Ukraine’s leader believes seizing the historic Kiev Pechersk Lavra will strengthen “spiritual independence”
Ukrainian President Vladimir Zelensky has endorsed the order to expel monks of the canonical Orthodox church from the Kiev Pechersk Lavra, insinuating they were agents of Russia. Moscow has called on all Christian churches, as well as the UN and other international organizations, to respond to the “outrageous” decision.
“This week there is also a move to strengthen our spiritual independence,” Zelensky said in a weekly address to the nation on Sunday evening. “We will not allow the terrorist state any opportunity to manipulate the spirituality of our people, to destroy our holy sites – our Lavras – or to steal valuables from them.”
He also claimed the steps his government was undertaking were “completely legal” and had the full support of the Ukrainian public.
On Friday, the Ukrainian Ministry of Culture notified the monks they had until March 29 to vacate the monastery, claiming they had violated the 2013 agreement under which the state allowed them to administer the national historic preserve. Founded in 1051, the Pechersk Lavra (‘Monastery of the Caves’) is considered the most prominent Orthodox Christian site in Ukraine.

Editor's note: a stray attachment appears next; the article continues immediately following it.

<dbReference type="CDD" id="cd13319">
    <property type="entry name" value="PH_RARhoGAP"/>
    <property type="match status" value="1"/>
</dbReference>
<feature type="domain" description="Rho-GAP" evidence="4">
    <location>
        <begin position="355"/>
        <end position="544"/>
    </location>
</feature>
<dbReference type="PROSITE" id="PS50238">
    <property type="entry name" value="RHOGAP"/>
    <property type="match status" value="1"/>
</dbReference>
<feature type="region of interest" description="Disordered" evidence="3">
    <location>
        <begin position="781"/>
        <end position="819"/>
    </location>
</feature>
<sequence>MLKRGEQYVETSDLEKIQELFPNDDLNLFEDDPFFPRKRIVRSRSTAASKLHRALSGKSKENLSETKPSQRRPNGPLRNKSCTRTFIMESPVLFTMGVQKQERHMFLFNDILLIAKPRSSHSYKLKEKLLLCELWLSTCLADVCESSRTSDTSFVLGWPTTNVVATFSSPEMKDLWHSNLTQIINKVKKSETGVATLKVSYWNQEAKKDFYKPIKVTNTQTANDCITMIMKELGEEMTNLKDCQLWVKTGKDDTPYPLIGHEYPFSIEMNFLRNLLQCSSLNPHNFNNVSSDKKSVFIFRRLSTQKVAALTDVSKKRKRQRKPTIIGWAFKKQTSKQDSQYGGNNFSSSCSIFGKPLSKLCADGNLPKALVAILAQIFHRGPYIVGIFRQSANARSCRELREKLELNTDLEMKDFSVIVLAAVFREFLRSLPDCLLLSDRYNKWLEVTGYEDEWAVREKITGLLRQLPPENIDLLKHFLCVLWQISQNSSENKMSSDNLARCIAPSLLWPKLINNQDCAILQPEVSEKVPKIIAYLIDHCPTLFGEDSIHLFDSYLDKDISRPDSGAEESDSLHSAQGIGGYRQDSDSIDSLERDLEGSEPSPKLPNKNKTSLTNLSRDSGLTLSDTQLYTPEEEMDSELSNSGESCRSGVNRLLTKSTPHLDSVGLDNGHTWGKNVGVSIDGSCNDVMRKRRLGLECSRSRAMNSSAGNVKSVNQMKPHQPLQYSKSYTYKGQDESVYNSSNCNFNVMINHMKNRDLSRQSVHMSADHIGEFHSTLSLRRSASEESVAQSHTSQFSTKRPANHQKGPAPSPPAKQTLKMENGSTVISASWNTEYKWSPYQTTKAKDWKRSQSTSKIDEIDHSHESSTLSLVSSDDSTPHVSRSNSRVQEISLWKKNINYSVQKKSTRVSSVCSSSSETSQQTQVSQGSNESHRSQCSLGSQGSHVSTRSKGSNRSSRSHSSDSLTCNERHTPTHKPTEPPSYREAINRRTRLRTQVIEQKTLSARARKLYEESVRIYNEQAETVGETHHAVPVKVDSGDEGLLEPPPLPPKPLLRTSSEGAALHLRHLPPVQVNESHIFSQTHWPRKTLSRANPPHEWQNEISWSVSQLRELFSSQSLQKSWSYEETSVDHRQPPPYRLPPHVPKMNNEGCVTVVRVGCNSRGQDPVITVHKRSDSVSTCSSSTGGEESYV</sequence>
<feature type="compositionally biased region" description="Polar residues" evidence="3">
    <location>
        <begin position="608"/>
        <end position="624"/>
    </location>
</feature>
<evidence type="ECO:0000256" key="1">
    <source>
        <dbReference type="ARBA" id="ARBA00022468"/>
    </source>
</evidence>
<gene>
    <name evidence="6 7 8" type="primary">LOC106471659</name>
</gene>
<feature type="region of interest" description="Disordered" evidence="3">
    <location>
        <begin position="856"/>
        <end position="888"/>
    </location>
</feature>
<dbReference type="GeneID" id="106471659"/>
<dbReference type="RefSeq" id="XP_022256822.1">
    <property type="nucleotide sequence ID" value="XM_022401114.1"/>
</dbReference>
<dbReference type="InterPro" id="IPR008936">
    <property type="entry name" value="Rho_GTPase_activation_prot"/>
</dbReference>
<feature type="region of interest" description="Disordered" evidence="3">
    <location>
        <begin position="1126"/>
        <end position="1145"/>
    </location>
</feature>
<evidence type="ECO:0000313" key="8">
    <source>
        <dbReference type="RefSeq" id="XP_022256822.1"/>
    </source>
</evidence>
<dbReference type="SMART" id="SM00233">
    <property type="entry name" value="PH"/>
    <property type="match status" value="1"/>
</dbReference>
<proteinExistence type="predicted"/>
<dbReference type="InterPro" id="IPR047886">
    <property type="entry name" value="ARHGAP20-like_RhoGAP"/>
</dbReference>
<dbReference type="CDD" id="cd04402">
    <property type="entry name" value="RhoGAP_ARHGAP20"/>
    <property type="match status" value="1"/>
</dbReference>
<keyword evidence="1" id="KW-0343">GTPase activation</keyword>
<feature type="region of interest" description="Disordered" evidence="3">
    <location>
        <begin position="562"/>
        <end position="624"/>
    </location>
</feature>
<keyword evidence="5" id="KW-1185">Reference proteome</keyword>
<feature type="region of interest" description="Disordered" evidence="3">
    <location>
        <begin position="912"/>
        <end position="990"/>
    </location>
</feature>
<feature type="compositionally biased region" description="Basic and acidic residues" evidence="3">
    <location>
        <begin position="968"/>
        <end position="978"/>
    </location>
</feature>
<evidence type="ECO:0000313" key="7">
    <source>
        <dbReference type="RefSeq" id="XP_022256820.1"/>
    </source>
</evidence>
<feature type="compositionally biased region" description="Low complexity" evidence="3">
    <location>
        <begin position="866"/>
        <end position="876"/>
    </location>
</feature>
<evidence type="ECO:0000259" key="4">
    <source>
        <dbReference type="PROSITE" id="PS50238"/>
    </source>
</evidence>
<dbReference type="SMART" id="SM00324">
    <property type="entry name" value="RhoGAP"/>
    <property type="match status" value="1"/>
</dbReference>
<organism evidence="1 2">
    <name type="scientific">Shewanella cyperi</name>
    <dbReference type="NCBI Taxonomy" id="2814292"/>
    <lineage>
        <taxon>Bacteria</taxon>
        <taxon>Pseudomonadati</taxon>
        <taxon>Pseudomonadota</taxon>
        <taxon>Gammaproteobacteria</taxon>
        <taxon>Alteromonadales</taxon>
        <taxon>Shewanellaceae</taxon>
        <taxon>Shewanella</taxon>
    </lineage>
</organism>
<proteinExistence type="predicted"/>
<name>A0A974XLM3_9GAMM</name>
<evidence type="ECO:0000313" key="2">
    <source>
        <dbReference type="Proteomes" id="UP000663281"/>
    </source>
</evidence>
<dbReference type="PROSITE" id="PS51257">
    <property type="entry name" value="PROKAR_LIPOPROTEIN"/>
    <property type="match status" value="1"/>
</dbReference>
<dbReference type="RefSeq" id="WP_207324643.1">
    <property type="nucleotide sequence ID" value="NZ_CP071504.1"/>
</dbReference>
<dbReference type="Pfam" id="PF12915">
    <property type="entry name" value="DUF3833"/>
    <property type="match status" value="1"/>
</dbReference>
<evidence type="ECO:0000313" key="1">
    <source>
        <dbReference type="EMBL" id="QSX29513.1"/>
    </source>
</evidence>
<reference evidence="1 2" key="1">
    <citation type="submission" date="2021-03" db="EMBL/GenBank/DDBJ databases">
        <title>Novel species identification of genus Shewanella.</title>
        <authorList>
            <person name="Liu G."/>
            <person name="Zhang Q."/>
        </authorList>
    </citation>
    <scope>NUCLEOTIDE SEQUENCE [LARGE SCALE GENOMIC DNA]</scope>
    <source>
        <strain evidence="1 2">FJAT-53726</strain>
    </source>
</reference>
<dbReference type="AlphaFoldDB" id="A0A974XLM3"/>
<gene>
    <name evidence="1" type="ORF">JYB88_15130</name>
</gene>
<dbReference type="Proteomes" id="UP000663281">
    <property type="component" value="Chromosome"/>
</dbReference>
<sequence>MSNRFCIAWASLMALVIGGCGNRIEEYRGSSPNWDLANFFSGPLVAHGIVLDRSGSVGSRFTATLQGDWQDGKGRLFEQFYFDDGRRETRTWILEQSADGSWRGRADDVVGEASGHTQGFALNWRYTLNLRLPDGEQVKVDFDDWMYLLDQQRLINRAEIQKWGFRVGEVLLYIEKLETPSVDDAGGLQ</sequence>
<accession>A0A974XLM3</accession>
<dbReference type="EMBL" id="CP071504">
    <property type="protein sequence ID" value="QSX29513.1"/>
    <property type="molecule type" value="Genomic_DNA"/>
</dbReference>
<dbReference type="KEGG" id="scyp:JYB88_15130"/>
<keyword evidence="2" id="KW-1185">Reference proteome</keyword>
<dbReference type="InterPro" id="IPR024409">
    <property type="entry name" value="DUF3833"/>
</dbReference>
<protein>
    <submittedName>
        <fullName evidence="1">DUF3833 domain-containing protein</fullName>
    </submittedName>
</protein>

Kiev has already expelled the canonical Ukrainian Orthodox Church (UOC) from two of the cathedrals above the monastery. Within days of that decision, in early January, the government-created Orthodox Church of Ukraine (OCU) was allowed to hold services on the premises.
The UOC monks will “not carry out the order” to leave, the abbot of the monastery said on Monday. The head of the church, Metropolitan Kliment, had called Friday’s note the personal opinion of a Ministry of Culture official, with no legal standing. The UOC remains in communion with the Russian Orthodox Church, but has declared itself independent and condemned the Russian “invasion” to remain in the Ukrainian government’s good graces.
Kiev’s move to expel the monks is “unacceptable” and “absolutely unprecedented,” Kremlin spokesman Dmitry Peskov said on Monday. “We believe that the world community should respond accordingly to such an outrageous decision.”
On Saturday, the head of the Russian Orthodox Church compared the eviction to the expulsion of Orthodox clergy under Communism. Such a move would “lead to a violation of the rights of millions of Ukrainian Orthodox faithful,” said Patriarch Kirill, in a letter sent to the UN, the heads of other Orthodox churches, Pope Francis of Rome, the Archbishop of Canterbury, Coptic Pope Tawadros II of Alexandria, and others.
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